Investors’ concerns over the possibility of the Federal Reserve slowing the tightening of monetary policy as early as December caused the U.S. dollar to edge up slightly on Friday but to remain close to a three-month low and on track for a weekly loss.
After the GfK institute survey revealed on Friday that German consumer sentiment should stabilize next month due to energy measures, the euro had weekly gains.
The U.S. dollar index rose 0.2 percent to 106.06 against a basket of currencies after lower trade on Thursday due to the U.S. Thanksgiving holiday. Those remarks caused the dollar to plunge, which had gained 10% this year due to the Fed’s bold rate hikes and market expectations of how far the central bank can go.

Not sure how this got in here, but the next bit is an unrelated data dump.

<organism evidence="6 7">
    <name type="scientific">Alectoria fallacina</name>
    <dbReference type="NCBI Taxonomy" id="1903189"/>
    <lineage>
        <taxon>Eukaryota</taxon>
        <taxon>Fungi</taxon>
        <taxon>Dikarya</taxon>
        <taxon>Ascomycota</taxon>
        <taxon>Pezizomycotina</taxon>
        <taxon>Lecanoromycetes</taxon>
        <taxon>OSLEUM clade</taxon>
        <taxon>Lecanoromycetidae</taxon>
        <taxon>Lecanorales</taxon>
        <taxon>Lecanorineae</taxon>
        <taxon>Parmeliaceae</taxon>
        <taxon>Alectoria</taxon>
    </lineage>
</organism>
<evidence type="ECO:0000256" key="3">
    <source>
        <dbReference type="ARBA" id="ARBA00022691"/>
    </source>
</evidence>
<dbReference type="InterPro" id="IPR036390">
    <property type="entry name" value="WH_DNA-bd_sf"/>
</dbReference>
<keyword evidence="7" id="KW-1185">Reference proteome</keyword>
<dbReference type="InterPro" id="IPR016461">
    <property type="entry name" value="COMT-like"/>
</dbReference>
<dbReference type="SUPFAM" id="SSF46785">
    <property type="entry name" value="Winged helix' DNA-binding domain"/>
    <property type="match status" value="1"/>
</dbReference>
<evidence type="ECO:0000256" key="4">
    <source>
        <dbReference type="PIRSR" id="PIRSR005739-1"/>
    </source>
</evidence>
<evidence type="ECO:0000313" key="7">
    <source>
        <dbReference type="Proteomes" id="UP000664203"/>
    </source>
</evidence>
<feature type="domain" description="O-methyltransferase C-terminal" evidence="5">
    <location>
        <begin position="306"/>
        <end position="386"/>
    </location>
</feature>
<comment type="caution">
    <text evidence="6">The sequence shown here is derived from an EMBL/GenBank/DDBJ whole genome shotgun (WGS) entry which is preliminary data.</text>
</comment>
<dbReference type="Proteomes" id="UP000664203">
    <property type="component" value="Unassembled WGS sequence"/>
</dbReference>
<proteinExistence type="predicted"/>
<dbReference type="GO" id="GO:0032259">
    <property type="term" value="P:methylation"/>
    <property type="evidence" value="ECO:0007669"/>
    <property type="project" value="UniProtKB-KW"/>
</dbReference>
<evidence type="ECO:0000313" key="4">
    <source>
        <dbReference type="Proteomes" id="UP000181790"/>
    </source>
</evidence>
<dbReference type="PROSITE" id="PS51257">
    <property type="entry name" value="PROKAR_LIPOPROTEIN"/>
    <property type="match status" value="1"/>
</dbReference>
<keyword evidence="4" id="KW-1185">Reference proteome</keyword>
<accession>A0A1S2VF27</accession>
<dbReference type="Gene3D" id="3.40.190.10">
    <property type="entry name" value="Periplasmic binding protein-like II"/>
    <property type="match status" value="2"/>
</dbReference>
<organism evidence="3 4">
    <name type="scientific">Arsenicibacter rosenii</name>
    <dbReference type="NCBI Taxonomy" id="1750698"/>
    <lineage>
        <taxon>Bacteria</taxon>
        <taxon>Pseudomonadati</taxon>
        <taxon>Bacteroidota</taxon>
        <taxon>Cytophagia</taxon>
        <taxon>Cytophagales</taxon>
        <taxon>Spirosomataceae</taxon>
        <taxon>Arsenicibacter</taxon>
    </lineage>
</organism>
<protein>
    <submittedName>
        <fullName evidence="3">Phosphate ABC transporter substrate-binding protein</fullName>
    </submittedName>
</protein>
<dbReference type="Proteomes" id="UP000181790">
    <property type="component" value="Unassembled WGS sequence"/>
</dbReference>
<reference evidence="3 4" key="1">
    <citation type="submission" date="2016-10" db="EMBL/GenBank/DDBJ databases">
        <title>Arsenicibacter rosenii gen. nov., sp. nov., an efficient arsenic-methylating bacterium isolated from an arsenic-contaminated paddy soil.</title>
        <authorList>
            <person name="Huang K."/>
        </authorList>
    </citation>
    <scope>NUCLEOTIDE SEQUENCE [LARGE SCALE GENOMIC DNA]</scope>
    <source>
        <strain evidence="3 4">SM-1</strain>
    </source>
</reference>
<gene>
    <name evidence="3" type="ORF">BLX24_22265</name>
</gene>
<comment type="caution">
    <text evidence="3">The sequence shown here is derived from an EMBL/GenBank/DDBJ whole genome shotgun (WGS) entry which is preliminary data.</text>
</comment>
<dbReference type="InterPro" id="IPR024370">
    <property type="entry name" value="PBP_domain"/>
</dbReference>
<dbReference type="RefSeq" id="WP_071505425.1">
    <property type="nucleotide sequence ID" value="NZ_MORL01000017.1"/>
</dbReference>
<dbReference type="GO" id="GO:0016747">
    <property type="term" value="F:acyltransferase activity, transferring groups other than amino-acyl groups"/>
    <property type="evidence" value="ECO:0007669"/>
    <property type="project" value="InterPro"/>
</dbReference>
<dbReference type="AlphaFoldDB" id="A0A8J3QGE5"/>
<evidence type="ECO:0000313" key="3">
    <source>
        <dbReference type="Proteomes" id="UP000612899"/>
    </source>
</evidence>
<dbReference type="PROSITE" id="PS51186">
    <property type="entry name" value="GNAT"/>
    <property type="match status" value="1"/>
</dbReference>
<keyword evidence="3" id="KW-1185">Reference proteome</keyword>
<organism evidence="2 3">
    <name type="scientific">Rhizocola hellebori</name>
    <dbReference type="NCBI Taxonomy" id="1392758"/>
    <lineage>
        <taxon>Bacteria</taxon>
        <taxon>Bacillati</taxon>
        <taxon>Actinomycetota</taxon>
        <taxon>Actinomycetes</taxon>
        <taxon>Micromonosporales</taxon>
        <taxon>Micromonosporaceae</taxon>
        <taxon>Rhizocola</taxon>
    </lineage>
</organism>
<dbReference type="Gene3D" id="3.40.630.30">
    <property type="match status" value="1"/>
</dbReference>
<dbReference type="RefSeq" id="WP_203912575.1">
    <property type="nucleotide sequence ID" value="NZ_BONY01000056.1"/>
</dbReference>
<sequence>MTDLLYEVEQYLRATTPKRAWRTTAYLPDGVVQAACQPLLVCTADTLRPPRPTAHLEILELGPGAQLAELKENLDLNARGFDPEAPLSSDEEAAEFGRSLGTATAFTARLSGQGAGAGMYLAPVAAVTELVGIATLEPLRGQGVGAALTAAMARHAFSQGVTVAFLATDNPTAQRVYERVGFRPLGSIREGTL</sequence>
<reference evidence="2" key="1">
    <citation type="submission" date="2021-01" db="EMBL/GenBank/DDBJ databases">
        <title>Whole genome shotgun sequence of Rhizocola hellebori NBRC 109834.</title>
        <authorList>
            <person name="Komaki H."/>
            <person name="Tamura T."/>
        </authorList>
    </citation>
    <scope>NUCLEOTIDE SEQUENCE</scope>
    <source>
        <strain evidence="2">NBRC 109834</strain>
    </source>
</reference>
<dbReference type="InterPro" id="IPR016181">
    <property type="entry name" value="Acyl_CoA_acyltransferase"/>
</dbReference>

In November, core consumer prices in Japan’s capital rose at the fastest annual rate in 40 years. It exceeded the central bank’s 2.01 percent target for the sixth consecutive month. According to government data, the Japanese yen decreased 0.5 percent on the day to 139.40 per dollar. The euro fell 0.1% against the dollar to $1.0399, not far from a four-month high of $1.0481 set last week.
The New Zealand dollar fell 0.411% to $0.62319, but it remained close to a three-month high reached earlier in the session. The kiwi was on track for a weekly gain of more than 1.5011%, aided by the Reserve Bank of New Zealand’s 75 basis point rate increase this week and hawkish outlook.
For the second time this year, China’s central bank will lower the amount of cash that banks are required to hold as reserves, releasing approximately 500B yuan ($69.8B) in long-term liquidity to support the faltering economy.
The offshore Chinese yuan fell 0.251% to 7.18710 per dollar, heading for a second weekly loss as COVID concerns weighed.